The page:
Remember how peculiarly thrilling it was watching the first season of Twin Peaks? Early on, it seemed almost too good to be true, didn't it? Remember how, as the suspense mounted and expectations grew, folks speculated how David Lynch would tie it all together? Remember how disappointing it was when that didn't happen?
Reading Huraki Murakami's much-anticipated 1Q84 was a similar experience. The first few hundred pages pulled me in, and I was initially absorbed in the parallel narratives converging over the course of the book. But as the stories of Aomame and Tengo draw closer together, the mystery unravelled more than it resolved. There was plenty of violence, sex, and intrigue to go around, but, by book's end, they felt like distractions from the fact that the author couldn't effectively pull off his elaborate conceit. Sound familiar?
Part of the problem was that Murakami put too much emphasis on a book-within-the-book—all the major characters were somehow connected to it—and when we finally got details about the novel, Air Chrysalis, the results were underwhelming to say the least. Nearly 800 pages in, Tengo summarized the plot of Air Chrysalis and what should been a major "ah-hah" moment devolved into banality involving the Little People, a 10-year-old girl, the mahza and the dohta (symbolizing the mother/daughter relationship), two moons, and, yes, an air chrysalis. Before you could say, "Laura Palmer's diary," all hope was lost.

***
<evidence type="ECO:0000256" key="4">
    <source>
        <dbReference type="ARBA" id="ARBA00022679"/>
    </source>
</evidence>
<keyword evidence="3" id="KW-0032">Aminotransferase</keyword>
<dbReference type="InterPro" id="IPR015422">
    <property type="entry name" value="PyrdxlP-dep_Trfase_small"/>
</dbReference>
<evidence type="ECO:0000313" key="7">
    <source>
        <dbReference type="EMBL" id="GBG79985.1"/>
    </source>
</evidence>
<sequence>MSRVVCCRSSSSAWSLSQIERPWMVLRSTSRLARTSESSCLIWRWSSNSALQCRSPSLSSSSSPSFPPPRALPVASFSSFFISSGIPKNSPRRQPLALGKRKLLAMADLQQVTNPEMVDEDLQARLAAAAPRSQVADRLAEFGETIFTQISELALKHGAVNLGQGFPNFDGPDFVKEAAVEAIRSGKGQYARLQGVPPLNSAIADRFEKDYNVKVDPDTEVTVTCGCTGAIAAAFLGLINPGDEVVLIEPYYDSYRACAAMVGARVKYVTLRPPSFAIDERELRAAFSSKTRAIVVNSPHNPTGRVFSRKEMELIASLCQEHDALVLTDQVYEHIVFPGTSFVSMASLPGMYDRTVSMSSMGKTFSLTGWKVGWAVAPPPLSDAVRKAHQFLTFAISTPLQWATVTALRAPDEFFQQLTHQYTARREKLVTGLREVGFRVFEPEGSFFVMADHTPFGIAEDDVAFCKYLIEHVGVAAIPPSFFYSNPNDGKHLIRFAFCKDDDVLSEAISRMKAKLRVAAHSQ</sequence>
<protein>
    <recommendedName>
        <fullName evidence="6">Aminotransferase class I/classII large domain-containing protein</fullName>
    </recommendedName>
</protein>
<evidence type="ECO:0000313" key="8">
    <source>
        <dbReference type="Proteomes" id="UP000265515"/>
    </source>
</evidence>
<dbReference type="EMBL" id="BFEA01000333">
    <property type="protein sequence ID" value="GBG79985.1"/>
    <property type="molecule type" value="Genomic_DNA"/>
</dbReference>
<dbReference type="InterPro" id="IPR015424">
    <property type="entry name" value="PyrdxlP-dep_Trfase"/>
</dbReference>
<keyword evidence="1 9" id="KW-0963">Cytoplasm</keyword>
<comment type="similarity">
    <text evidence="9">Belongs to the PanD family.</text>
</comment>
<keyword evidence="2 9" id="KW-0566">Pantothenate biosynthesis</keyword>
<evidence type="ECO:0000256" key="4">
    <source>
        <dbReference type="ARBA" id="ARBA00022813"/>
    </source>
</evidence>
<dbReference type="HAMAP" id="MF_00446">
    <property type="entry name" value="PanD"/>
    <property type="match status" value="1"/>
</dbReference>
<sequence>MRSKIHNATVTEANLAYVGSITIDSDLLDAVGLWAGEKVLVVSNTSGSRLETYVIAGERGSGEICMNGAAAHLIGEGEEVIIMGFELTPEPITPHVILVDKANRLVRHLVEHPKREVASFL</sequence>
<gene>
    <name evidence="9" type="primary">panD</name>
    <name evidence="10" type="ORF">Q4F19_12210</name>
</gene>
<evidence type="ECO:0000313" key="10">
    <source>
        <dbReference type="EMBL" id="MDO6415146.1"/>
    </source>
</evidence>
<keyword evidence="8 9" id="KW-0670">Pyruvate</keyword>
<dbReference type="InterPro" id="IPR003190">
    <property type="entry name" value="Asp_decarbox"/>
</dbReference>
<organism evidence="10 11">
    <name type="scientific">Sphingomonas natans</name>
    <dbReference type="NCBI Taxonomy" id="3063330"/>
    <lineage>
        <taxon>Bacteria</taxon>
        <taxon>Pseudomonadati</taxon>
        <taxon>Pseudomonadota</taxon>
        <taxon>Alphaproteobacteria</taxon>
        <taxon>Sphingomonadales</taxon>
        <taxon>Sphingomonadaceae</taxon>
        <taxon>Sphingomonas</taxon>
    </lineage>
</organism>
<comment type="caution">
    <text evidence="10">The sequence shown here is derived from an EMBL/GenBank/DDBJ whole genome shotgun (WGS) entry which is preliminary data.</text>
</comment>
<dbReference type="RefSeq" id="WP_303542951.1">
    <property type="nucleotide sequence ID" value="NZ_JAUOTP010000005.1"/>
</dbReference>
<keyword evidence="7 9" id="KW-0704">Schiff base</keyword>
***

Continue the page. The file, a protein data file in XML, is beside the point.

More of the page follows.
Here's a snippet of that awkward summary: "I imagine that they have multiple dohtas. The Little People must use the chance to create many air chrysalises. They would be anxious if all they had was one Perceiver. Or the number of dohtas who can function correctly might be limited. Maybe there is one powerful, main dohta, and several weaker auxiliary dohtas, and they function collectively."
At one point, he noted that "it's difficult to pinpoint exactly what that means." That's for sure, and, after weathering that disappointment, it's even harder to care about the last hundred or so pages. I forged on, hoping Murakami would miraculously deliver on the book's early promise, but it wasn't to be. I closed the book with visions of the Log Lady dancing in my head.